We've known diesel has been gaining popularity in the US market over the years, but the pace with which oil-burning models have been accepted by American drivers has surprised Volkswagen, one of the fuel's leading proponents.

"Our going-in assumption, because we were going to have to conquest a lot of customers from competitors, was that those customers would be very wedded to petrol powertrains," said Volkswagen of America CEO Jonathan Browning. "We thought the step to convert them to the Volkswagen brand was going to be a fairly substantial step in itself, and then it would be an even bigger step to convert to diesel."

According to AutoCar, Volkswagen holds a 72-percent share of light-duty diesel sales in the US market, and while that's not wildly remarkable considering the overall size of the US market, the fact that 22 percent of VW's sales as of October 2013 have been diesel is quite impressive. Leading the way is the Passat TDI, built in Chattanooga, TN, a model earmarked for 17-percent sales but trending at about 30 percent.

"In fact, because [the Passat TDI] is such a compelling offer - almost 800 miles range, and with the typical US driving profile, it is possible to get even better-than-published fuel economy with the diesel because there's a lot of highway driving - customers are just raving about it," Browning told the British mag.

As we thoroughly enjoy the torque, economy and quiet operation of modern diesels, we're thinking this is good news. What model sold in the US – from Volkswagen or beyond – would you like to see add a diesel powertrain option? Have your say in Comments.


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    • 1 Second Ago
  • 132 Comments
      Avinash Machado
      • 1 Year Ago
      Mazda6 Diesel would be nice.
        • 1 Year Ago
        @Avinash Machado
        [blocked]
          johnhkart
          • 1 Year Ago
          And I've already been reading about some issues with it! I'm sure they will get the bugs out.
        Robbie Jindal
        • 1 Year Ago
        @Avinash Machado
        That is already confirmed for 2014
      Ecodiesel1
      • 1 Year Ago
      Tiguan 4Motion TDI, are you listening VW??? :)
        montoym
        • 1 Year Ago
        @Ecodiesel1
        Hell, any VW 4motion TDI would be nice, especially a car. That's the one thing missing from all of this, if I want an AWD diesel from VW/Audi, I have to step up to a CUV or spend the bucks for an A6, A7, or A8, none of which I'd like to/can do. I'll take mine as a Golf thank you very much.
      Wetstuff
      • 1 Year Ago
      Great list below... Volvo V60 or KIA SUV for me. Even that new Fiat, small work van. ..but no more modern VWs for me - they may have the volume, but in the rush to get there they seem to have fired all their quality inspectors. Jim
      Sergiy G
      • 1 Year Ago
      Subaru: Outback, Forester and Crosstrek.
      theharpyeagle
      • 1 Year Ago
      I don't care what model it is - I am waiting for a reasonably priced car equipped with the 3.0 TDI V6 biturbo.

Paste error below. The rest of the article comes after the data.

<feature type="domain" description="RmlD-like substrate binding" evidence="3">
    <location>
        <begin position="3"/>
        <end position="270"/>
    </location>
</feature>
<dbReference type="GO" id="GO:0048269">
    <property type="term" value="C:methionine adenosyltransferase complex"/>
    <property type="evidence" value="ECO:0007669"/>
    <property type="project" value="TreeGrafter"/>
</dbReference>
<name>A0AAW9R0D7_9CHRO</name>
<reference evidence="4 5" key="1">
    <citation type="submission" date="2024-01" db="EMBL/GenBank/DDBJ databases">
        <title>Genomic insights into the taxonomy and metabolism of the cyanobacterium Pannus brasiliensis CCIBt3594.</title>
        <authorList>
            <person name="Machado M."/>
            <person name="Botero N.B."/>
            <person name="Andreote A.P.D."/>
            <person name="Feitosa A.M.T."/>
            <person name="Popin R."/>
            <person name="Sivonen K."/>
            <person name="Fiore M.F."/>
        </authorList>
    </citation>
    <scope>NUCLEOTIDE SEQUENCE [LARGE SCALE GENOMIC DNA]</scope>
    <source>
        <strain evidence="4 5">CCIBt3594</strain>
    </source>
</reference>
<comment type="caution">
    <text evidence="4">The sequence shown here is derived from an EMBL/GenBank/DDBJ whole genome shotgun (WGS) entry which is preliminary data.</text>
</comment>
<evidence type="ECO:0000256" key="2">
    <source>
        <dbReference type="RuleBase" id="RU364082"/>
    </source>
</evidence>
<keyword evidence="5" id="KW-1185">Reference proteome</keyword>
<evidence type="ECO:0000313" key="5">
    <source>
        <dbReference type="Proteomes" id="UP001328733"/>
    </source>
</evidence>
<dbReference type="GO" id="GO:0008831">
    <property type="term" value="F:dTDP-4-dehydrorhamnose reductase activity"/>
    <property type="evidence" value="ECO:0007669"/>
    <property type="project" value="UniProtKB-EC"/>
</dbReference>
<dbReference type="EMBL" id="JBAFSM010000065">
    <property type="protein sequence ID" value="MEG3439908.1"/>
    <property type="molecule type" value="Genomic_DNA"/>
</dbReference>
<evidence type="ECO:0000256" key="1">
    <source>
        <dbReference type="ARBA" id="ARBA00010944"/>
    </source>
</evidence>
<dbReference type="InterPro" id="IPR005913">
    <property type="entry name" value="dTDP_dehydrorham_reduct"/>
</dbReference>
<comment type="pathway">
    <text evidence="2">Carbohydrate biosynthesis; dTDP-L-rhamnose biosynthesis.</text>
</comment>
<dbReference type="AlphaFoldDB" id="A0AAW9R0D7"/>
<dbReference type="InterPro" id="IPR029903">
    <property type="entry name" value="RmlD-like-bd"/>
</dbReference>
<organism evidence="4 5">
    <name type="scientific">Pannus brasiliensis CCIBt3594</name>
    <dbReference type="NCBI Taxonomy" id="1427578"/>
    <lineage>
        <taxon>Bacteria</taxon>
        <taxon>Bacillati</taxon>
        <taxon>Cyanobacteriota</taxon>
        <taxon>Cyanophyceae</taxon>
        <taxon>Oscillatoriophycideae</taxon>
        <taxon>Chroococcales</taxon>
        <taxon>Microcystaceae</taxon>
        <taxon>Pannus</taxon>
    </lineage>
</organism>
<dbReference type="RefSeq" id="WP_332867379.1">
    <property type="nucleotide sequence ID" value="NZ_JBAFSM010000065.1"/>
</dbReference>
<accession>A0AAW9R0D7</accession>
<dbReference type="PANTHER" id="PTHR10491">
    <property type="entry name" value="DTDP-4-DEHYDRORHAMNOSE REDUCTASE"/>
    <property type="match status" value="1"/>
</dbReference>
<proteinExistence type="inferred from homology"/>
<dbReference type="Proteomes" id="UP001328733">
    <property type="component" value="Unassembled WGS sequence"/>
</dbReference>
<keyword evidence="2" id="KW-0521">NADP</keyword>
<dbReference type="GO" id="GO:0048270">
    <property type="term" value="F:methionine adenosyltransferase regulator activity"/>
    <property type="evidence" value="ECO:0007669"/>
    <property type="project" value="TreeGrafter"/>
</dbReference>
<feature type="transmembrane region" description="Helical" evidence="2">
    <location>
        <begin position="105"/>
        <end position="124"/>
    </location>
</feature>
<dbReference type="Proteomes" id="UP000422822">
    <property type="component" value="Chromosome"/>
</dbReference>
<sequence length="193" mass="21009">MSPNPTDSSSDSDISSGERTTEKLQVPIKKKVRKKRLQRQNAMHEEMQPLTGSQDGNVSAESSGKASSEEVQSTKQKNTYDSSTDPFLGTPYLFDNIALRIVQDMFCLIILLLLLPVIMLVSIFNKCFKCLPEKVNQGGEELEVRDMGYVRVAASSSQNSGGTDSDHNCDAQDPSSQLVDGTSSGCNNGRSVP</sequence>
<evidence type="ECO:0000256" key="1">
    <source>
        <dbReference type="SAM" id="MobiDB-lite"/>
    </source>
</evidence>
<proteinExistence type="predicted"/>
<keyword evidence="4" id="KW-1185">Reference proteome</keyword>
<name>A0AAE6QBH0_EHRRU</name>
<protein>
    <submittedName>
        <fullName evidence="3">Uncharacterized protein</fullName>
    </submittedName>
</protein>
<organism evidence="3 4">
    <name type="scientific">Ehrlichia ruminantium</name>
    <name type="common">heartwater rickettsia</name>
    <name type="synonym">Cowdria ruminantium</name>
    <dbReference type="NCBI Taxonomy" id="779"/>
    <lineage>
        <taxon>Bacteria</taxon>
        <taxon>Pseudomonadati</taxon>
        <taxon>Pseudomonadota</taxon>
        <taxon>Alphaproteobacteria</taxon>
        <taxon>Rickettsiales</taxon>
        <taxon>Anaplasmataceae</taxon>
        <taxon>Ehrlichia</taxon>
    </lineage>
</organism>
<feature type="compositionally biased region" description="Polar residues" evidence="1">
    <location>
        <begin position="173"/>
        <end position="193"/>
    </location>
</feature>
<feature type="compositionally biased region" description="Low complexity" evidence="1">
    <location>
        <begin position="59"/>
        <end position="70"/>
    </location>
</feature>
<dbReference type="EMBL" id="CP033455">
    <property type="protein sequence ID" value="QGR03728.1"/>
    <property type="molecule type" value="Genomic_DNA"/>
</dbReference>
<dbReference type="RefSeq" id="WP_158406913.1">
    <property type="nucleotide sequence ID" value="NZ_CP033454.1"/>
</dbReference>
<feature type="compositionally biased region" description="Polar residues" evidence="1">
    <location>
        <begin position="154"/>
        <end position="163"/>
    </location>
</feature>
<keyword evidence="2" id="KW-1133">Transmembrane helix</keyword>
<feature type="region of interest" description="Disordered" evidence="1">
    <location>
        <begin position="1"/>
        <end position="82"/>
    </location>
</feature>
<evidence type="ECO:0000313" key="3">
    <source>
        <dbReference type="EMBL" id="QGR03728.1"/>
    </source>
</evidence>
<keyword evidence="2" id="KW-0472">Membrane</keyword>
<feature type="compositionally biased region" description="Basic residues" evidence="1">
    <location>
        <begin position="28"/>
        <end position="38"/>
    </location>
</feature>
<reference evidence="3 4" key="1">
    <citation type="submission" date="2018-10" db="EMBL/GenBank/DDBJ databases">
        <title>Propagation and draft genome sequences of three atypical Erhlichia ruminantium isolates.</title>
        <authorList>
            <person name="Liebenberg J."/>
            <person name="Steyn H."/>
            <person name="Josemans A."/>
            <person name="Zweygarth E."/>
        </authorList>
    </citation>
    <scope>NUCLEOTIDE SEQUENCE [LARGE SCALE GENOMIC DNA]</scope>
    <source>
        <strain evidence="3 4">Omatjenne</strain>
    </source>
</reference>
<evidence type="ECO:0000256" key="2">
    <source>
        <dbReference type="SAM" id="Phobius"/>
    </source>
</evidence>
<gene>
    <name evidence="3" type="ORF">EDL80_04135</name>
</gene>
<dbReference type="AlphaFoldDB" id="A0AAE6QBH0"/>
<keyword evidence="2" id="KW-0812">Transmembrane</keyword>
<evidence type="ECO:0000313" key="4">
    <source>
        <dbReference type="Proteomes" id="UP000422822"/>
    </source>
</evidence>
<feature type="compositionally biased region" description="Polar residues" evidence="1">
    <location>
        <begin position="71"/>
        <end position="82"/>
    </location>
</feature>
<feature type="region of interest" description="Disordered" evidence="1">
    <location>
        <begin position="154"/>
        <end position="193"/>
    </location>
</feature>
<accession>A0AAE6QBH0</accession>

scionxd48
      • 1 Year Ago
      2.0 MultiJet TCT in the Dodge Dart. 168 hp and 260 lb-ft torque in the Alfa Romeo Giulietta, and it's not a slouch. 7.9 second 0-62 time, almost on par with the 1.4 TB MultiJet gas engines, and the most powerful diesel available in the Alfa. http://en.wikipedia.org/wiki/Alfa_Romeo_Giulietta_%282010%29#Specifications
      Black Dyanmite
      • 1 Year Ago
      The only real reason to consider a VW, unless having an incredibly unreliable car is really what you wanted all along.... BD
      JRBEINGINEER
      • 1 Year Ago
      “Diesel fumes cause cancer…” http://green.autoblog.com/2012/06/20/diesel-fumes-cause-cancer-and-brake-dust-isnt-exactly-healthy/ “Diesel particulates…linked to autism in children” http://green.autoblog.com/2013/06/23/diesel-particulates-other-air-pollutants-linked-to-autism-in-ch/ “Engine exhaust may be contributing to bee colony collapses. A UK study into how diesel exhaust fumes may affect bees' ability to pollinate flowers…” http://www.autoblog.com/2013/10/07/engine-exhaust-contributing-bee-colony-collapses/ “World Health Organization says diesel fumes cause cancer.” http://www.autoblog.com/2012/06/13/world-health-organization-says-diesel-fumes-cause-cancer/
        F'nBrower
        • 1 Year Ago
        @JRBEINGINEER
        So I started reading the link to WHO study, it points out that it takes prolonged exposure to the particulates and that having a diesel vehicle is fine. What's your point?
          JRBEINGINEER
          • 1 Year Ago
          @F'nBrower
          What the article says is: “Said one scientist, ‘I don't think it's bad to have a diesel car. I don't think it's good to breathe its exhaust.’" Not exactly the same as “…having a diesel vehicle is fine.” My point is that it’s not good to breathe diesel exhaust.
          Patrick Henry,The2nd
          @F'nBrower
          Actually JRBEINGINEER. That is exactly the same. And nobody believes that its good to breathe diesel exhaust. And your science links are wrong anyway.
        may
        • 1 Year Ago
        @JRBEINGINEER
        Funny thing is - report by Helmholtz Centre for Environmental Research shows that direct injected gasoline engines also produce partuculates (have you ever seen a video on youtube with someone going out of the snow or revving cold gasoline engine with a tiny black smoke?). And they're the worst - the smallest ones. Direct injected gasoline engines should have particulate filters too! http://www.autobild.de/artikel/gefaehrlicher-russ-aus-benzin-direkteinspritzern-2773267.html (try Google translate)
      Michael S
      • 1 Year Ago